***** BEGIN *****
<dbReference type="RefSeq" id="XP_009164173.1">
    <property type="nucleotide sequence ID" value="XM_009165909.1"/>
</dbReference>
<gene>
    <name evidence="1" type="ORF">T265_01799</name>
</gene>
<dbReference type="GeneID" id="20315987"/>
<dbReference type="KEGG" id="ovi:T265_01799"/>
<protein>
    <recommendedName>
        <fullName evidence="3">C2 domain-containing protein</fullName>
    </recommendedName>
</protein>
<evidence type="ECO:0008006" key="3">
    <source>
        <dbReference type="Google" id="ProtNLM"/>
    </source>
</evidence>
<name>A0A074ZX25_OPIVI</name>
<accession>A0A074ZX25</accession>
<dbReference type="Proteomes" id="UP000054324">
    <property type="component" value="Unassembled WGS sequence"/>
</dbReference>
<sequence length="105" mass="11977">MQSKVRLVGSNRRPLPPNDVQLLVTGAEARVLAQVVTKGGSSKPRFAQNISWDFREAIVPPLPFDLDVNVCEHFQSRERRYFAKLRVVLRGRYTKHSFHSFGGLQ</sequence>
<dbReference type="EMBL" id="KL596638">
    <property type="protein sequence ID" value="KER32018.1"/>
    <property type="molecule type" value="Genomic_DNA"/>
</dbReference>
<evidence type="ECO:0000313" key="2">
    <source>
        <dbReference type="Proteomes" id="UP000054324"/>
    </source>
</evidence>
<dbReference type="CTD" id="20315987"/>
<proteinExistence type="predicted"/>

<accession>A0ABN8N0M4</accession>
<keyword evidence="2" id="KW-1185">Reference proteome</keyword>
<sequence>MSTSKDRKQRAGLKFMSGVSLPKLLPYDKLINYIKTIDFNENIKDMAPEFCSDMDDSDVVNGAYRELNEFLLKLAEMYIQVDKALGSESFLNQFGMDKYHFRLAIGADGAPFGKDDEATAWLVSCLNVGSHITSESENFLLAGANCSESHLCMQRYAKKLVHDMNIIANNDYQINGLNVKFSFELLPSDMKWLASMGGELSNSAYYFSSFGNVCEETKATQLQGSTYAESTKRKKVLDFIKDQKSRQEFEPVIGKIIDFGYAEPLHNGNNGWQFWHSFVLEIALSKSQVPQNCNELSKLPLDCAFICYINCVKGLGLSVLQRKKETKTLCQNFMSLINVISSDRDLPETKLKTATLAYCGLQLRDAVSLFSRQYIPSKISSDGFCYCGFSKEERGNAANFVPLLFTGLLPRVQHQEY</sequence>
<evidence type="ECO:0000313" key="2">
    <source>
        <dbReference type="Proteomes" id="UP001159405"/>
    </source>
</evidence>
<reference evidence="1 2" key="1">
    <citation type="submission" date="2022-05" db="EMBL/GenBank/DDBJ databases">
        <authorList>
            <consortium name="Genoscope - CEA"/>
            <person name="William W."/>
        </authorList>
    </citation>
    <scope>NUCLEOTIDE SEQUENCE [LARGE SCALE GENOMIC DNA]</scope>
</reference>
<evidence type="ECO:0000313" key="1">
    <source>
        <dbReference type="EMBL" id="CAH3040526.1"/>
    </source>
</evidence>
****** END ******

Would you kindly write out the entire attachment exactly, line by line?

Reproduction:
<dbReference type="RefSeq" id="XP_009164173.1">
    <property type="nucleotide sequence ID" value="XM_009165909.1"/>
</dbReference>
<gene>
    <name evidence="1" type="ORF">T265_01799</name>
</gene>
<dbReference type="GeneID" id="20315987"/>
<dbReference type="KEGG" id="ovi:T265_01799"/>
<protein>
    <recommendedName>
        <fullName evidence="3">C2 domain-containing protein</fullName>
    </recommendedName>
</protein>
<evidence type="ECO:0008006" key="3">
    <source>
        <dbReference type="Google" id="ProtNLM"/>
    </source>
</evidence>
<name>A0A074ZX25_OPIVI</name>
<accession>A0A074ZX25</accession>
<dbReference type="Proteomes" id="UP000054324">
    <property type="component" value="Unassembled WGS sequence"/>
</dbReference>
<sequence length="105" mass="11977">MQSKVRLVGSNRRPLPPNDVQLLVTGAEARVLAQVVTKGGSSKPRFAQNISWDFREAIVPPLPFDLDVNVCEHFQSRERRYFAKLRVVLRGRYTKHSFHSFGGLQ</sequence>
<dbReference type="EMBL" id="KL596638">
    <property type="protein sequence ID" value="KER32018.1"/>
    <property type="molecule type" value="Genomic_DNA"/>
</dbReference>
<evidence type="ECO:0000313" key="2">
    <source>
        <dbReference type="Proteomes" id="UP000054324"/>
    </source>
</evidence>
<dbReference type="CTD" id="20315987"/>
<proteinExistence type="predicted"/>

<accession>A0ABN8N0M4</accession>
<keyword evidence="2" id="KW-1185">Reference proteome</keyword>
<sequence>MSTSKDRKQRAGLKFMSGVSLPKLLPYDKLINYIKTIDFNENIKDMAPEFCSDMDDSDVVNGAYRELNEFLLKLAEMYIQVDKALGSESFLNQFGMDKYHFRLAIGADGAPFGKDDEATAWLVSCLNVGSHITSESENFLLAGANCSESHLCMQRYAKKLVHDMNIIANNDYQINGLNVKFSFELLPSDMKWLASMGGELSNSAYYFSSFGNVCEETKATQLQGSTYAESTKRKKVLDFIKDQKSRQEFEPVIGKIIDFGYAEPLHNGNNGWQFWHSFVLEIALSKSQVPQNCNELSKLPLDCAFICYINCVKGLGLSVLQRKKETKTLCQNFMSLINVISSDRDLPETKLKTATLAYCGLQLRDAVSLFSRQYIPSKISSDGFCYCGFSKEERGNAANFVPLLFTGLLPRVQHQEY</sequence>
<evidence type="ECO:0000313" key="2">
    <source>
        <dbReference type="Proteomes" id="UP001159405"/>
    </source>
</evidence>
<reference evidence="1 2" key="1">
    <citation type="submission" date="2022-05" db="EMBL/GenBank/DDBJ databases">
        <authorList>
            <consortium name="Genoscope - CEA"/>
            <person name="William W."/>
        </authorList>
    </citation>
    <scope>NUCLEOTIDE SEQUENCE [LARGE SCALE GENOMIC DNA]</scope>
</reference>
<evidence type="ECO:0000313" key="1">
    <source>
        <dbReference type="EMBL" id="CAH3040526.1"/>
    </source>
</evidence>